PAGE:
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Holy Hops

What makes the hops that Monastery of Christ in the Desert sells most interesting is not necessarily that monks grow them, but that they are bred from native American hops, otherwise known as neomexicanus.

Stan Hieronymus 1 year, 11 months ago

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What makes the hops that Monastery of Christ in the Desert sells most interesting is not necessarily that monks grow them, but that they are bred from native American hops, otherwise known as neomexicanus. This can be a bit confusing because the botanical name has nothing to do with the state of New Mexico, where the monastery is situated and the hops were bred.

So a quick bit of history: The genus Humulus likely originated in Mongolia at least six million years ago. A European type diverged from that Asian group more than one million years ago; a North American group migrated from the Asian continent about 500,000 years later. Five botanical varieties of lupulus exist: cordifolius (found in Eastern Asia, Japan), lupuldoides (Eastern and north-central North America), lupulus (Europe, Asia, Africa; later introduced to North America), neomexicanus (Western North America), and pubescens (primarily Midwestern United States).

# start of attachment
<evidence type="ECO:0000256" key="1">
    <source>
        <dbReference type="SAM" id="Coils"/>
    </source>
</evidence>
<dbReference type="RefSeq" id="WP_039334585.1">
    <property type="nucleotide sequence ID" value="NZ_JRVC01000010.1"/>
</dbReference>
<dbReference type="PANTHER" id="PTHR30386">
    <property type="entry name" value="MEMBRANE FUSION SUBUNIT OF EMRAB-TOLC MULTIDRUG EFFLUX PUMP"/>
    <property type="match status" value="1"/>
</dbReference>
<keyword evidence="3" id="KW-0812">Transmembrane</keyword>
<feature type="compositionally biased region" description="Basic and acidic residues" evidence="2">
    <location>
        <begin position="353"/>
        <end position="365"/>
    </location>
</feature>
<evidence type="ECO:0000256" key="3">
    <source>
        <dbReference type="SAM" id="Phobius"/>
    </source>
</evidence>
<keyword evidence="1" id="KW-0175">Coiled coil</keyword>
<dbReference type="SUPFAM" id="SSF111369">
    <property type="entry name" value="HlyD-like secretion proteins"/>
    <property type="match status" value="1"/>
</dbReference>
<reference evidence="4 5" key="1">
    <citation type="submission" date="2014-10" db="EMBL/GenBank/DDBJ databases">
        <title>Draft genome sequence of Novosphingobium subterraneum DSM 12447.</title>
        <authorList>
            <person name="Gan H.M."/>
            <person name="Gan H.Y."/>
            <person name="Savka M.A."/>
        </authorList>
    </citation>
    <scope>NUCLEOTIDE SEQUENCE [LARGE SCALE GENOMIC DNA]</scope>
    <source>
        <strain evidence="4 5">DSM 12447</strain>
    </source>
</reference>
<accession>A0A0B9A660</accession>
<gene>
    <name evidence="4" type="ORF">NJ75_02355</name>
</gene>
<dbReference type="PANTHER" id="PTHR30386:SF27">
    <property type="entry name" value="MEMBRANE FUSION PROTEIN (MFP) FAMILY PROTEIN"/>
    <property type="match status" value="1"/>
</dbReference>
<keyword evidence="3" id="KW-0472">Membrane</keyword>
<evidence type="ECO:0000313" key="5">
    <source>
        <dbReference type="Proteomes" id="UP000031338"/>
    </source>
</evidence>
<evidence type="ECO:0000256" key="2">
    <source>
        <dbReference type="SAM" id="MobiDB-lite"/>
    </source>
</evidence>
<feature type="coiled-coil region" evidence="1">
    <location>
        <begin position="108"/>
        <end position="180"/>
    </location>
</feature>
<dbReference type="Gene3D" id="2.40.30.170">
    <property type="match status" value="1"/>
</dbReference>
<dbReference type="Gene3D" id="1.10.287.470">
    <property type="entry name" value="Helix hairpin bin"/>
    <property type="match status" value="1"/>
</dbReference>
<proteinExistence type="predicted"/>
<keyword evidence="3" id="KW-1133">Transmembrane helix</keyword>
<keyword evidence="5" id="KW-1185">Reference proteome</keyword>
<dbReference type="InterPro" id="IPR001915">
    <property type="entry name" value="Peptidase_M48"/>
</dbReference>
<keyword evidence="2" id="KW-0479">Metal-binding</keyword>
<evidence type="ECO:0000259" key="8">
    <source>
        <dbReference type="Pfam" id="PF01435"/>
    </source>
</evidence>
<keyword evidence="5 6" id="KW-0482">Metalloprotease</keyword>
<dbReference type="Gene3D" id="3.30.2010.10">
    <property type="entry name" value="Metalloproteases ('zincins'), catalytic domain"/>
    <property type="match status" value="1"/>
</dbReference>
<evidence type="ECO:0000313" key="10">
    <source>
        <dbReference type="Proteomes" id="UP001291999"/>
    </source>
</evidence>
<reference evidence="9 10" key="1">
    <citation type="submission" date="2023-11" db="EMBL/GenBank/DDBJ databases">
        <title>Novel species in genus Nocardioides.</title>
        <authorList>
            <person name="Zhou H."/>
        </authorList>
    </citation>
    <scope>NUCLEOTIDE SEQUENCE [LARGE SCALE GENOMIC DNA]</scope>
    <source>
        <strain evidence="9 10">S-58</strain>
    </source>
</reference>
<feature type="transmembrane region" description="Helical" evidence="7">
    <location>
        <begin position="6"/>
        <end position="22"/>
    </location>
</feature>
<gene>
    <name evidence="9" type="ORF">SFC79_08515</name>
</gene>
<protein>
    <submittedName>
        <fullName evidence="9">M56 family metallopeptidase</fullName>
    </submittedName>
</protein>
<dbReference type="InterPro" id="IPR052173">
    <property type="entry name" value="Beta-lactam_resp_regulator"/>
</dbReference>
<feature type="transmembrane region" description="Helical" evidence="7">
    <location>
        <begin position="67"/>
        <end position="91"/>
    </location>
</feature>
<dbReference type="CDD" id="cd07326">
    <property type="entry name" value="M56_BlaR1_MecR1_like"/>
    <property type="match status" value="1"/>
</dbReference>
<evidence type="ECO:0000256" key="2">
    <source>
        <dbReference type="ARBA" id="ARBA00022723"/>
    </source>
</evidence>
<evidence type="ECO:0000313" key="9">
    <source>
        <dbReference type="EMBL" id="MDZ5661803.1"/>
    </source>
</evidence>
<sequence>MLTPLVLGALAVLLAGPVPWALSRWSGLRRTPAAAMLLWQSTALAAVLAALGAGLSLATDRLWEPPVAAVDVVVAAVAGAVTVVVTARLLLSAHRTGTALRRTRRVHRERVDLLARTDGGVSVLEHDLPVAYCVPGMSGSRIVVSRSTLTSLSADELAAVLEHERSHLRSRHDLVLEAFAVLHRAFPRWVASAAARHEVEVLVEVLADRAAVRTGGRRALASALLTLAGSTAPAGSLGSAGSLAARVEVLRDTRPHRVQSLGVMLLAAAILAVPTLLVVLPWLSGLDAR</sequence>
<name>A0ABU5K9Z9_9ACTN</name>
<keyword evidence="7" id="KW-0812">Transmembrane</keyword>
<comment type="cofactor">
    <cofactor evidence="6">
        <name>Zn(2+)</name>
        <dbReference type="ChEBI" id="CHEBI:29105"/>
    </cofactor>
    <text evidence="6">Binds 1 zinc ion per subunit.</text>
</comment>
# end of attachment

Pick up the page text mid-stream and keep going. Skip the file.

Popular European varieties, such as Saaz or Hersbrucker, may be simple humulus lupulus, but many of today’s most popular hops, such as Citra and Mosaic, are the offspring of both lupulus and neomexicanus.

Todd Bates, who lives between Santa Fe and Taos, began collecting hops growing in the wild in the mountains of northern New Mexico in the early 1990s, eventually starting a small breeding program on the organic farm where he lives. In 2011, Eric Desmarais planted several of the varieties Bates developed at CLS Farms in the Yakima Valley. Those included one called Medusa, which Sierra Nevada Brewing used as the lone hops in Harvest Wild Hop IPA last year.

Bates supplied the monks at Christ in the Desert with several other varieties, which they began growing in 2010. The monks have been selling their own beer since 2006. Monks’ Ale is produced under contract at Sierra Blanca Brewing in Moriarty, New Mexico, where the monastery owns some of the equipment used to make more than 15,000 cases a year.

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The monks grew five varieties for harvest in 2015—Amalia, Chama, Latir, Mintras, and Tierra—all bred and named by Bates. They began selling their hops at HolyHops.biz in 2014, and although they are rather expensive, the hops sell out very quickly. Customers include commercial breweries in Ireland, France, and Germany as well as commerical brewers and homebrewers in eighteen states.

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PHOTO: COURTESY MONASTERY OF CHRIST IN THE DESERT

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